The New State of the Sports Economy
Published: 20 Mar 2018
emlyon Business School explores how the sport industry and its ever changing structure is transforming throughout the fitness industry, and provide a comprehensive training course that helps you to understand the complexity of sport economics.
The transformation of sports over the years has been incredible. Athletes have completely changed how they compete and what it means to be involved with sports.
People everywhere are striving to be their best selves physically, and they are working to accomplish this goal in various ways. That’s why fitness is the main vector of industry growth throughout the sports world. As sports become more popular on an individual basis, more and more people are starting to join in on the fun of competing when it comes to their chosen sport.
Sports and social media
Today, people use technology to push themselves more than ever before. They are now monitoring their distance, calories burned, heart rate and other things through watch-like devices. These results can easily be posted on social media, increasing the different ways that people can show others how they are performing.
They feel the need to stay fit all of the time. People become competitive and train harder based on the photos and videos of other people working out. Given their fast-paced lives many people live today, it’s also really important they are as healthy as possible.
This need to perform has begun to intersect all areas of life and blurred the lines with music, culture and other areas.
Standards are gone when it comes to sports
This new performance attitude and self-focused fitness has really altered the landscape of the sports industry. Standards are gone and there a no more norms.
Sports companies used to just have to sponsor athletes in order to promote their products, but today, they need to reach the consumer directly.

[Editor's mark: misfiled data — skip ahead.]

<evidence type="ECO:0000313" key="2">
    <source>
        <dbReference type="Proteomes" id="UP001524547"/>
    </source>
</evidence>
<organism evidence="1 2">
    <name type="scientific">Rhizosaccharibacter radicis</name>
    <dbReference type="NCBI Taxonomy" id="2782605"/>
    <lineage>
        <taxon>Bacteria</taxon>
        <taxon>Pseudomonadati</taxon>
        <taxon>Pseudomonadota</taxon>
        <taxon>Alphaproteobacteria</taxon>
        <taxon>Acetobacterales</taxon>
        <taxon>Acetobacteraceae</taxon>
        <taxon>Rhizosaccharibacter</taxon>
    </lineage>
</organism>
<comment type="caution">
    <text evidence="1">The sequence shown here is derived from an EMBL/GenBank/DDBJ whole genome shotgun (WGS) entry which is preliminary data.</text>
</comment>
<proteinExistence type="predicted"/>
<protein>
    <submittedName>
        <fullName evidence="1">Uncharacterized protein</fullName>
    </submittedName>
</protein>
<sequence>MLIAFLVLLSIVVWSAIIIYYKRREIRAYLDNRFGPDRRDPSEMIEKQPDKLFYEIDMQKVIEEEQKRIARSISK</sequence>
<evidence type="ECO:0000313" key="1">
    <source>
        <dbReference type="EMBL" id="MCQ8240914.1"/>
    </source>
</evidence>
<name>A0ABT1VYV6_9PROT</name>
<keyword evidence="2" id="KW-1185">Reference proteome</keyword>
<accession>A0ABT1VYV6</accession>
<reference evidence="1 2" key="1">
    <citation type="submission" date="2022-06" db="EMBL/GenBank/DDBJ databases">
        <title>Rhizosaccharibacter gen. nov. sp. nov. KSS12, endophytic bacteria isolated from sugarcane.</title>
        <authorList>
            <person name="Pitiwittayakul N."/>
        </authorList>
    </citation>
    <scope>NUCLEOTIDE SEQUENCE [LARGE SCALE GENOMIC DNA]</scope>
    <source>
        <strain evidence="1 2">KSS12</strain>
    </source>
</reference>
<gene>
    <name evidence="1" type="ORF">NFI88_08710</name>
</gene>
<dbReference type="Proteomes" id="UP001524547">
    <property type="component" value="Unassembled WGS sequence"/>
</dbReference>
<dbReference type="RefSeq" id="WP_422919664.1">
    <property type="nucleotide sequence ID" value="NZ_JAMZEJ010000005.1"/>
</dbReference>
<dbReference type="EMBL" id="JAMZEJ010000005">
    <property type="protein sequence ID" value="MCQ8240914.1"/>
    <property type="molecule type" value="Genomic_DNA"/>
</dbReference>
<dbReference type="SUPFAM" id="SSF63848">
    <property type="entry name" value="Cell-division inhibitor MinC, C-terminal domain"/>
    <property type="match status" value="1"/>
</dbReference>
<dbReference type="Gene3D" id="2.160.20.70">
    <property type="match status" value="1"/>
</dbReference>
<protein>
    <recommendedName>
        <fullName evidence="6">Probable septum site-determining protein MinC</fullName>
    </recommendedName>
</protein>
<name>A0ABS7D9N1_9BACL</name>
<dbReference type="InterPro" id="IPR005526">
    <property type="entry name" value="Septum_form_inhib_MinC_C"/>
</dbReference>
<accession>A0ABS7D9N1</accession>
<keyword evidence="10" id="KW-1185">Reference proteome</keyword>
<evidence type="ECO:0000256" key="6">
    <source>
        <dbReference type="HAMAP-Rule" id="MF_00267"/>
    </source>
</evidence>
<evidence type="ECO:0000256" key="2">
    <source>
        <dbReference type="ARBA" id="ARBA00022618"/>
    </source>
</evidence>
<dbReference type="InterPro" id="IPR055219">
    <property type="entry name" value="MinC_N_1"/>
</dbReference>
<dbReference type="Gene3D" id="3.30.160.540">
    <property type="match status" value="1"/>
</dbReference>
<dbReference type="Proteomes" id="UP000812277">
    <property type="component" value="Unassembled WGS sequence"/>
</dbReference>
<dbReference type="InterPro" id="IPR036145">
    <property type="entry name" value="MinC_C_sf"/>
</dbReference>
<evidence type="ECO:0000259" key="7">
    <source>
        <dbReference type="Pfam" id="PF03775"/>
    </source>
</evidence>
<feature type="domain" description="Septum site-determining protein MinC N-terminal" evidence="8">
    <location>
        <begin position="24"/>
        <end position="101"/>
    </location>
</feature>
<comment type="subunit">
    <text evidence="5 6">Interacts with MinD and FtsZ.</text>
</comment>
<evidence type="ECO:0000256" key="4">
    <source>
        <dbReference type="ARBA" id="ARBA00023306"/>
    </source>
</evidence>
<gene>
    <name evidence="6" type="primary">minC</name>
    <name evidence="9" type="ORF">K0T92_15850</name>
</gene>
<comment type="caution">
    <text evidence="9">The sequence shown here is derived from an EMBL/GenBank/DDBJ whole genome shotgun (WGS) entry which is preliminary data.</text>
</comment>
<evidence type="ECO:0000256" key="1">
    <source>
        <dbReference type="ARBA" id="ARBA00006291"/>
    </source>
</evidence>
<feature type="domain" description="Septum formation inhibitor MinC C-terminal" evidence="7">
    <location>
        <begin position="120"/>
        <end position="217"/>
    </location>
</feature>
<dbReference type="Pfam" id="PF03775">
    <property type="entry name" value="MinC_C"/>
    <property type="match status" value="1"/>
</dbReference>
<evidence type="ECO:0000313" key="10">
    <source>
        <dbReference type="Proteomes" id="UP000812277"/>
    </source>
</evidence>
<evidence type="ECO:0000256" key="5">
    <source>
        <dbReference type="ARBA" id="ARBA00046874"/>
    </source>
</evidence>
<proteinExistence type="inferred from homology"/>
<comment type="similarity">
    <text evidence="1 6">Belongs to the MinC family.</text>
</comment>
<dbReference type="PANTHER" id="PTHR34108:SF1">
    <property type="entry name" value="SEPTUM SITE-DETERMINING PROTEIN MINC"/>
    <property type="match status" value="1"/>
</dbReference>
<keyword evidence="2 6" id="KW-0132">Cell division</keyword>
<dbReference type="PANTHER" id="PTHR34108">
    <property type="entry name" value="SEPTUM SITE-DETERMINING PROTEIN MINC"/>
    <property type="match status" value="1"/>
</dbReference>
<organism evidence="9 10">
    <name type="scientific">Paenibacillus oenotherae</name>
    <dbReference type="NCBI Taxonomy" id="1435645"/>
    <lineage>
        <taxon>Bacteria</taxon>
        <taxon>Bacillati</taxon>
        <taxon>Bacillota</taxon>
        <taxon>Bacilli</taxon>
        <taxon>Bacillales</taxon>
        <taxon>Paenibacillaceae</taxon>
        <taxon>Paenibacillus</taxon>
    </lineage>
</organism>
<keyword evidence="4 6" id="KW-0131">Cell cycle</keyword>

A prime example of this is Nike, as they have almost entirely abandoned promoting their products to clients through traditional ads. They want to show consumers directly how their products can benefit people's’ lifestyles. They center their advertisements on fostering community, identity and what matters to their customers. Similarly, Adidas opened an enormous pop-up store in Shanghai that allows them to directly engage with their customers. The store’s goal is to allow customers to experience their product — not to sell them anything.
What all this means is that the sports industry takes serious creativity and ingenuity to navigate the sports economy, something that will take time, energy, and good teachers to develop.
A great way to get a leg up is through emlyon Business School and their MSc in Sports Industry Management. There’s so much information out there that we can’t actually understand sports until after we’ve had comprehensive training on how to do that in the modern era of sports. The sports economy is only going to get more complex, so it’s important to start looking at sports from a new angle and imagine what the industry will look like in the future. Anyone who doesn’t will likely be left behind.
This article was written by our academic partner emlyon Business School for GlobalSportsJobs.